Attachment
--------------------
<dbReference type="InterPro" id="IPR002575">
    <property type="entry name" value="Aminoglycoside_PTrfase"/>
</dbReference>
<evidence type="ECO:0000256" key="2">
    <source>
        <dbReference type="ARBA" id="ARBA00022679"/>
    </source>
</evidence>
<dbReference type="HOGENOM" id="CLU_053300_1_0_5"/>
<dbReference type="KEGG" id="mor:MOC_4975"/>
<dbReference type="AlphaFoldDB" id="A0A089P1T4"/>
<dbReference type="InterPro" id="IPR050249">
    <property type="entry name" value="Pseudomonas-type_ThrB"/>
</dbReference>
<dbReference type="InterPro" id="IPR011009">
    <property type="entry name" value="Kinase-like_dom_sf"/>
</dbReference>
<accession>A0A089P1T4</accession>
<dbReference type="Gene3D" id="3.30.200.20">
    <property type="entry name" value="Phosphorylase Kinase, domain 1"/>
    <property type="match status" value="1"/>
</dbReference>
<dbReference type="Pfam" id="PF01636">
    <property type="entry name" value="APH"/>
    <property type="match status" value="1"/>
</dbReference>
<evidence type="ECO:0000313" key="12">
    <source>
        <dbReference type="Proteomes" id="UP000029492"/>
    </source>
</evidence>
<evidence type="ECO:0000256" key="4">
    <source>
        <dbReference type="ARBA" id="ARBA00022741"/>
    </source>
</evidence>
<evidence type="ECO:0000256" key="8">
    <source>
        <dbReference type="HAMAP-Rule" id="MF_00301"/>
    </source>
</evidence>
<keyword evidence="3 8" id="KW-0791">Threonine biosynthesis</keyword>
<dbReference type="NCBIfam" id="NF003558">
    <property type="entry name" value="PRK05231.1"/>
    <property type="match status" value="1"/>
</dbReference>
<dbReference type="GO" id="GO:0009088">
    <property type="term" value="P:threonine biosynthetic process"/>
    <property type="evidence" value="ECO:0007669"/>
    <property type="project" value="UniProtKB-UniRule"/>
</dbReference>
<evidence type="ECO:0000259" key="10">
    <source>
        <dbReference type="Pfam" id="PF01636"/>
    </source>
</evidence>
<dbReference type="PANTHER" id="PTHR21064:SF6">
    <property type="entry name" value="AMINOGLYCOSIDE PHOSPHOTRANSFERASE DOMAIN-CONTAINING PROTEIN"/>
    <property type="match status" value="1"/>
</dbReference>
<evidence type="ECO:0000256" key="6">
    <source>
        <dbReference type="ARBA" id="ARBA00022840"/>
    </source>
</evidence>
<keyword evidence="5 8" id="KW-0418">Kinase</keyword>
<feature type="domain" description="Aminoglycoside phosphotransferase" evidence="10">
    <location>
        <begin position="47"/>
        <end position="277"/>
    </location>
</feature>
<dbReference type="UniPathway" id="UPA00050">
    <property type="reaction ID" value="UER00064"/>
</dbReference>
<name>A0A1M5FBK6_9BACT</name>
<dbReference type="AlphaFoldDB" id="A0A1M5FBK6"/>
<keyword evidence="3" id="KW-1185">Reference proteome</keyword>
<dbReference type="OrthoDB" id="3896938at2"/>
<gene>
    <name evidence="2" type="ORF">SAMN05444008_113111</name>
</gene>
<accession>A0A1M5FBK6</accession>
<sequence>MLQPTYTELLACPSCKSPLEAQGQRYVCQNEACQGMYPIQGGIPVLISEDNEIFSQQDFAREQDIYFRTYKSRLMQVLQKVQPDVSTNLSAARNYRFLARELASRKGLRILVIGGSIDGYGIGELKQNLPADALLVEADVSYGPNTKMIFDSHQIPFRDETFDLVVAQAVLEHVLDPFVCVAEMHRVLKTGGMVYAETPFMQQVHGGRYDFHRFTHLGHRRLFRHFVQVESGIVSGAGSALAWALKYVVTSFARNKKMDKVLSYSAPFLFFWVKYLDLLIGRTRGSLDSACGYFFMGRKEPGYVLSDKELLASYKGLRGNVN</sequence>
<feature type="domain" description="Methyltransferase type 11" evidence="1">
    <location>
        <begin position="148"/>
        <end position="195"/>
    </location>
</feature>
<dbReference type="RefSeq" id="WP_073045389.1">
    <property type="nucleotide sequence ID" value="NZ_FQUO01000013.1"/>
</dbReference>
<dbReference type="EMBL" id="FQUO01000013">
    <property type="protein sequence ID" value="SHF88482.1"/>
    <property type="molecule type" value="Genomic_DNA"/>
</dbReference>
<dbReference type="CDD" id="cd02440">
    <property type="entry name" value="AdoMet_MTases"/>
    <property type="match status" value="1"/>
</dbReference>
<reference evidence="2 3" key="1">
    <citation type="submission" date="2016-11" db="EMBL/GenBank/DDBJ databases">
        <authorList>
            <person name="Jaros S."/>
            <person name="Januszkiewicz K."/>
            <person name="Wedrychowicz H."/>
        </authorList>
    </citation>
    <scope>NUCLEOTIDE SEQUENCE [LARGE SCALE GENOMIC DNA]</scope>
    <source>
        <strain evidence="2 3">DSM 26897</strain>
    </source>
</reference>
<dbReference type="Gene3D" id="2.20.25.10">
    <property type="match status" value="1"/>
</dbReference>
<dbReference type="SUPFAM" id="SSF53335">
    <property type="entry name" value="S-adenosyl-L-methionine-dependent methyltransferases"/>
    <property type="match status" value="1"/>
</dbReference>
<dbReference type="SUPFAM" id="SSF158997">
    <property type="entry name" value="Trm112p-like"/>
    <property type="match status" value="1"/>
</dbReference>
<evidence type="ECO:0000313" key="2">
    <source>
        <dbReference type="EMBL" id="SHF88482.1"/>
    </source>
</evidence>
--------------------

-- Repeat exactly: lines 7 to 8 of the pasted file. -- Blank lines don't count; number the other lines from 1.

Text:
    </source>
</evidence>